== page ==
Field of Science

Jurassic Park Mosses

Imagine the world millions of years ago. Covered in plants and dominated by dinosaurs. 

Mosses were a critical component of the lush green background, but you wouldn't know it from the fossil record. Unfortunately there are not many moss fossils. They break down more rapidly than other woody plants and thus there is less fossil evidence of their history on the planet. 

Calymperites burmensis sp. nov. 
fossilized in amber. Heinrichs et al. 2014

Finding new moss fossils, especially well preserved ones, represents an important scientific discovery. Recently a new species of moss was described from a plant found in amber (fossilized tree resin). Originally this piece of amber was intended to be a necklace, but now lives at the American Museum of Natural History in New York where it can be studied by scientific researchers and potentially viewed by the public. 

The closest living moss relatives to this fossil moss were determined based on its physical features. Based on this data, the species is in the moss family Calymperaceae. No DNA was mined out of this preserved specimen. Unfortunately recovering DNA from amber fossils only happens in the science fiction of Jurassic Park.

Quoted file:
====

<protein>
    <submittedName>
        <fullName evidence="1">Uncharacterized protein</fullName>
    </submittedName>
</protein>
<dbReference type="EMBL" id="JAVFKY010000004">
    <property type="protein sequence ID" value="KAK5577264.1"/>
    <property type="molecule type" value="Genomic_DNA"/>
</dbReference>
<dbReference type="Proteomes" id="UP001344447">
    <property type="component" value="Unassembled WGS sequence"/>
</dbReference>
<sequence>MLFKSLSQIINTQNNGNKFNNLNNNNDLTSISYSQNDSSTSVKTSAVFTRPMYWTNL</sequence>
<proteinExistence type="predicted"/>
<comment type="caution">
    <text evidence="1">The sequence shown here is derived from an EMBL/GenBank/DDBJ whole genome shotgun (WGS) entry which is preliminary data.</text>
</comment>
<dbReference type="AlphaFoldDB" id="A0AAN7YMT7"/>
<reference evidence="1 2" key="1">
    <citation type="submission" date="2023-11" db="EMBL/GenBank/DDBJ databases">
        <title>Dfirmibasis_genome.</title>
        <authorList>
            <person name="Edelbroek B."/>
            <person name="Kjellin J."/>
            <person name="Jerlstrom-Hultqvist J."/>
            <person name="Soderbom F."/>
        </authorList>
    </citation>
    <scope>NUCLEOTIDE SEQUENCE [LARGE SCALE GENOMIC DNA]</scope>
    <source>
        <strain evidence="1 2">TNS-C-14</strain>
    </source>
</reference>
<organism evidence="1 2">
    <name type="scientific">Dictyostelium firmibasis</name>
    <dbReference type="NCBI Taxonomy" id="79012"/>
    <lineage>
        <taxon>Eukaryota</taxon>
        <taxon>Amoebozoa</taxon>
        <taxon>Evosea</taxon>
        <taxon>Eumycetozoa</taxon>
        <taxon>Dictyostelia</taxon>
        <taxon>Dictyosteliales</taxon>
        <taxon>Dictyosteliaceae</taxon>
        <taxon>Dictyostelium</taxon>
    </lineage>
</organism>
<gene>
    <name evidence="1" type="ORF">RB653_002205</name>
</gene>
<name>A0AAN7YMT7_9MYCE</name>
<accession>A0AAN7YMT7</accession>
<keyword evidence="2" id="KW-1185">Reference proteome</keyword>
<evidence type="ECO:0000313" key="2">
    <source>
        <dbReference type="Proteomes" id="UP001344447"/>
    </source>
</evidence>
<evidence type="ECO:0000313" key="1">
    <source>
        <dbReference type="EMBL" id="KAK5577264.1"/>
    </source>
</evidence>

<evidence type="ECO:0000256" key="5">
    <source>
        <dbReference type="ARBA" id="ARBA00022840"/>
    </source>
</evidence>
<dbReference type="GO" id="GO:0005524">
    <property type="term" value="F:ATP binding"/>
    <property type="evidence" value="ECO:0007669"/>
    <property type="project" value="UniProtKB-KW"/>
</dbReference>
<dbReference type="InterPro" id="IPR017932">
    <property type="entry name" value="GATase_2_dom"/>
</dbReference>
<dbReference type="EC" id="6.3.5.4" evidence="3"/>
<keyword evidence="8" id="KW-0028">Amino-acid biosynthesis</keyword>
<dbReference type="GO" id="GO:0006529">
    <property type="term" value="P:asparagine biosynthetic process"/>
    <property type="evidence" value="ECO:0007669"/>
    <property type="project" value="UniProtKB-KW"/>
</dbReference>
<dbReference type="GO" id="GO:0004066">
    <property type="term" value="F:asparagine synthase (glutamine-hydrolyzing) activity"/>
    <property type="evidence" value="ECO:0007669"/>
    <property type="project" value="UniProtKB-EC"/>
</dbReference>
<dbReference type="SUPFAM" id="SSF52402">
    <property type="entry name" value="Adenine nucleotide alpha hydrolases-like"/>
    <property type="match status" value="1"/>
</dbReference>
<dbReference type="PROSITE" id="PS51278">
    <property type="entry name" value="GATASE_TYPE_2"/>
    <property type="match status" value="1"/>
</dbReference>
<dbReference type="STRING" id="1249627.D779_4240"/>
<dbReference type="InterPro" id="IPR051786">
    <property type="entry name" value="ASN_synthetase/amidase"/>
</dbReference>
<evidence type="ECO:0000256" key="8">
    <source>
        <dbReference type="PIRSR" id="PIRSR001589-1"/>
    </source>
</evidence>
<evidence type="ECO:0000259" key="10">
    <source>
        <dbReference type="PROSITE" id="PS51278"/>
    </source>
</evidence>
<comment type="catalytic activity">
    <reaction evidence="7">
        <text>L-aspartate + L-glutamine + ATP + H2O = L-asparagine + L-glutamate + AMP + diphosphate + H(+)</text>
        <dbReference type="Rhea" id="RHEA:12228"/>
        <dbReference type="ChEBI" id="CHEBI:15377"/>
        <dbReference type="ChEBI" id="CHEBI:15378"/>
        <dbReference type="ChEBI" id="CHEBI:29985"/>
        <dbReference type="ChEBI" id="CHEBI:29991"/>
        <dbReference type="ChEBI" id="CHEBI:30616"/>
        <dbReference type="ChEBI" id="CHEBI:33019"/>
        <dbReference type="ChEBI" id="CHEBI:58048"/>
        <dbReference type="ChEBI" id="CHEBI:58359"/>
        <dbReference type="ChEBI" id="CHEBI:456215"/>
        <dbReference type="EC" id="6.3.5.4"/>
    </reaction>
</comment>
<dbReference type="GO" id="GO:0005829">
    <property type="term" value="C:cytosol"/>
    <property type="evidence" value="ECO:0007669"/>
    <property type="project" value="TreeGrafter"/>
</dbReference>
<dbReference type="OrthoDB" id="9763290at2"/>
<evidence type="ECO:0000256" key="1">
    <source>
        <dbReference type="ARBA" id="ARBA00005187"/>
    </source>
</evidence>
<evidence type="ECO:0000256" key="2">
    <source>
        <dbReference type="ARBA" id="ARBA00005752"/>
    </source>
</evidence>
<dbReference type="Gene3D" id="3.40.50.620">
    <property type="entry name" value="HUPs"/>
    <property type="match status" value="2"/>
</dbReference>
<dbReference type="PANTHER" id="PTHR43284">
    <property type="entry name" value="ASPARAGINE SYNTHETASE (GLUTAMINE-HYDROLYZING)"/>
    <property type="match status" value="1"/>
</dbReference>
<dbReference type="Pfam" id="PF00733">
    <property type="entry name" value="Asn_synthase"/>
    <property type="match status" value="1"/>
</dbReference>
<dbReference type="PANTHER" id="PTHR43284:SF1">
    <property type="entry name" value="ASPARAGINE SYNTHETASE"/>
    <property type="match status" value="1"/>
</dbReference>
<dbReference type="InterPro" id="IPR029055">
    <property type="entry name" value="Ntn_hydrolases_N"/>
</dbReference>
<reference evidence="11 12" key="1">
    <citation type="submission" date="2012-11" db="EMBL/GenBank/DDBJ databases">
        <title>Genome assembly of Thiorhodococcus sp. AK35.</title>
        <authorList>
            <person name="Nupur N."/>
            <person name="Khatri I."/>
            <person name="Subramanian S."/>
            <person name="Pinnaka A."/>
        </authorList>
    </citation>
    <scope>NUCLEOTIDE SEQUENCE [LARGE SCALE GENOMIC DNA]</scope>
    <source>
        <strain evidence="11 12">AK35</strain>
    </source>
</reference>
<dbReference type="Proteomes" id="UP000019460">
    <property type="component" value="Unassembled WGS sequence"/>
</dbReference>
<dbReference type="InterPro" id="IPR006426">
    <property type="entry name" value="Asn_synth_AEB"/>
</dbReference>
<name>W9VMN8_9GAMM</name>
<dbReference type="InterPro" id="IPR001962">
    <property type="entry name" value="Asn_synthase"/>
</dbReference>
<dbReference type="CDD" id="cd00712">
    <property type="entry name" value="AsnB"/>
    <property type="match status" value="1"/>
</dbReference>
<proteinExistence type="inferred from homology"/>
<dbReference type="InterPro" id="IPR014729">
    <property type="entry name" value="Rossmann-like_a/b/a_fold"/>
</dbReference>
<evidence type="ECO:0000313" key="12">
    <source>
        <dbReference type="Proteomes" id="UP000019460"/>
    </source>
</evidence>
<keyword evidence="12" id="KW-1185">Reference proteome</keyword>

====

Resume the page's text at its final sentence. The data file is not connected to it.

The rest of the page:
Fossils, like this one, are an important addition to our scientific knowledge. They help us to determine the timing of moss evolution and to date evolutionary trees. This gives us a better understanding of when particular groups evolved and which groups were present during the prehistoric times of the dinosaurs.

For more on ancient plants, check out this episode of Plants Are Cool Too!


  1. What kind of role does moss have to play in paleobotany?

    1. I don't think there are many researchers studying paleobryology. Dr. Linda Graham @ the Univ. of Wisconsin has some great studies experimenting on bryophytes to determine what they would look like in the fossil record. One of the issues is that their cells break down prior to fossilization. Another issue may be that paleobotanists are just not on the look out for bryological remains.

      As for their roles in ancient ecosystems, I imagine that they would have played similar roles to those they have now. Being the first colonizers of open substrate, cutting down on erosion, slowly releasing water, and providing a great place for invertebrates to live. Probably the more moist the environment the more dominant the bryophytes would have been in the landscape. Think the pacific northwest in North America where there are mosses dripping off all the trees.

      Thanks for the question!


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